April 28, 2008

Advancing Biblical Discernment in Uganda

What was it like to return to Uganda? It’s going to take an entire series of posts to work through my thoughts. I’m overwhelmed at how abundantly God blessed us—and how clearly He confirmed the urgency of our mission.

Lweza Conference Center One of the main ways we saw God at work was during my times of speaking and interacting with church leaders and other Christians. Right after arriving in Kampala, I went to the Lweza Conference Center to participate in a pastors’ conference on preaching. Dr. Solomon Nkesiga from the Kampala Evangelical School of Theology divided his platform time with me as he delivered a message from 1 Timothy 4:1–10. I focused on applying the first three verses, which warn us about deception and false teaching. Spending the night at Lweza gave me a great opportunity to talk frankly with pastors from across Uganda, learning more about the impact of the cults, false teaching, and other challenges they face.

John at Calvary Chapel KampalaOn Wednesday night, I spoke at Calvary Chapel Kampala about how to recognize error. Using the "Five Solas" of the Reformation as a guide, I offered five simple but powerful keys for discernment: Scripture Alone, Christ Alone, Grace Alone, Faith Alone, and the Glory of God Alone. It was wonderful to worship there again!

John at ABUThe next day I was asked to teach an evangelism class at African Bible University, focusing on the challenges we face when witnessing to cultists. ABU is an excellent school devoted to training and preparing church leaders to properly handle the Word of God. Spending time in discussion with the professor and students on evangelism and the cults was enjoyable and enriching.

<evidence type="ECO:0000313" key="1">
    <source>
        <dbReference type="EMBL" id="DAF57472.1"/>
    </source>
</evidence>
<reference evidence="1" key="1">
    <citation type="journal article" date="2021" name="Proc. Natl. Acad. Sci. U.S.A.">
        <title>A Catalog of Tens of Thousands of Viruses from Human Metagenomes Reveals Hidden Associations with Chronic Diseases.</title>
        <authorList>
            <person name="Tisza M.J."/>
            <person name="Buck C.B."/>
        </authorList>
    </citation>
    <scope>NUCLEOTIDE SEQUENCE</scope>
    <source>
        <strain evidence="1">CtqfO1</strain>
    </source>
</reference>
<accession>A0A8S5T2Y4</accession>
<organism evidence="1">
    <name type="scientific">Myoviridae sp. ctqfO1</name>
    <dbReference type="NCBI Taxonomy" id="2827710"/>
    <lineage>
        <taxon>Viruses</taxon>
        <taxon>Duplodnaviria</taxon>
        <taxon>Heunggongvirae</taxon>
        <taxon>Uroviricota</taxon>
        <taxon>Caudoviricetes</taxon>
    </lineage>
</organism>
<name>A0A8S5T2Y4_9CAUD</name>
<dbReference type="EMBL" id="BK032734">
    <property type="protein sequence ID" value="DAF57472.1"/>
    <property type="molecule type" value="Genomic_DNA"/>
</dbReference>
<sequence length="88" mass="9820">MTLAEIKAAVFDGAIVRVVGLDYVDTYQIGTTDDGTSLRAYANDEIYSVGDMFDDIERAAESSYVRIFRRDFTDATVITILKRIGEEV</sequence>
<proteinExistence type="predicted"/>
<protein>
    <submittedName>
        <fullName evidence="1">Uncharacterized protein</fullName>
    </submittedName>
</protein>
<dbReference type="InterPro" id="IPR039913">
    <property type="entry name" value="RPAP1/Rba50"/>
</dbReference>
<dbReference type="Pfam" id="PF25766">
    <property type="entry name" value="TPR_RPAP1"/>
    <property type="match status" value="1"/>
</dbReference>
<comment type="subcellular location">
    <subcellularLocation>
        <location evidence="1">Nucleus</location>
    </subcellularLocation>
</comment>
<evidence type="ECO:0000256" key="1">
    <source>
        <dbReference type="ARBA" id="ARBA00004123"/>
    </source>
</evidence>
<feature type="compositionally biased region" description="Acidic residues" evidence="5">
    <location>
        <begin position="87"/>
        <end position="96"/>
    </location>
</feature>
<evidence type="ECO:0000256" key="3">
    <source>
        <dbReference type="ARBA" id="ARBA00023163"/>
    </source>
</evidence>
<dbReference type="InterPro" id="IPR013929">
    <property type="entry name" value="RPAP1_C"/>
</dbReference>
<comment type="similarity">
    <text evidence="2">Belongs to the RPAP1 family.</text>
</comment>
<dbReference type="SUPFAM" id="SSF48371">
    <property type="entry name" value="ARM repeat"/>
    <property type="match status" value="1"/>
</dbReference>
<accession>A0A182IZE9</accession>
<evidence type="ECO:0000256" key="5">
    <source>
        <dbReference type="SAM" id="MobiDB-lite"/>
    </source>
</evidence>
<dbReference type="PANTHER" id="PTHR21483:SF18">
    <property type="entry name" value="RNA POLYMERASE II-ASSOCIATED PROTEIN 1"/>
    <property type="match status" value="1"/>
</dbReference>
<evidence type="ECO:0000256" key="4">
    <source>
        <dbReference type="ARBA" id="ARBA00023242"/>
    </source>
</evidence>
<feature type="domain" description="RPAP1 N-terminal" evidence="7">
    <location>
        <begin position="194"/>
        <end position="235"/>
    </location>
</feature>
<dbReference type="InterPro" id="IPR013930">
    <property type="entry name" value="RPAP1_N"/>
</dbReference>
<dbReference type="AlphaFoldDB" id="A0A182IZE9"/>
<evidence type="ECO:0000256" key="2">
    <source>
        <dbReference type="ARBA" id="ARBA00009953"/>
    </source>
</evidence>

John PreachingOn the day before we left, I had the privilege of preaching at a local Baptist church at their Sunday-morning service. This was the first time I’ve spoken with an interpreter (translating my message into Luganda), and I thank God for the chance to open His Word to them. Preaching from 1 John 4:1–6, I showed the importance of testing what we hear in light of "the faith once for all delivered to the saints" as revealed in Scripture.

In the weeks ahead I hope to tell you much more about our time in Uganda and what it means for the future of ACFAR and our family. But one thing stood out as I was engaged in ministry: Everywhere we went, Christians spoke about the severe need for tools and training in countercult apologetics. The ABU students desperately wanted more information on the cults that I talked about, and I was literally swarmed with people asking questions for over an hour after speaking at Calvary Chapel Kampala.

I could give many more examples, but one thing is clear: the Africa Center for Apologetics Research is desperately needed, and it’s needed now. Please prayerfully consider how you can help us raise up a generation of Christian apologists in East Africa!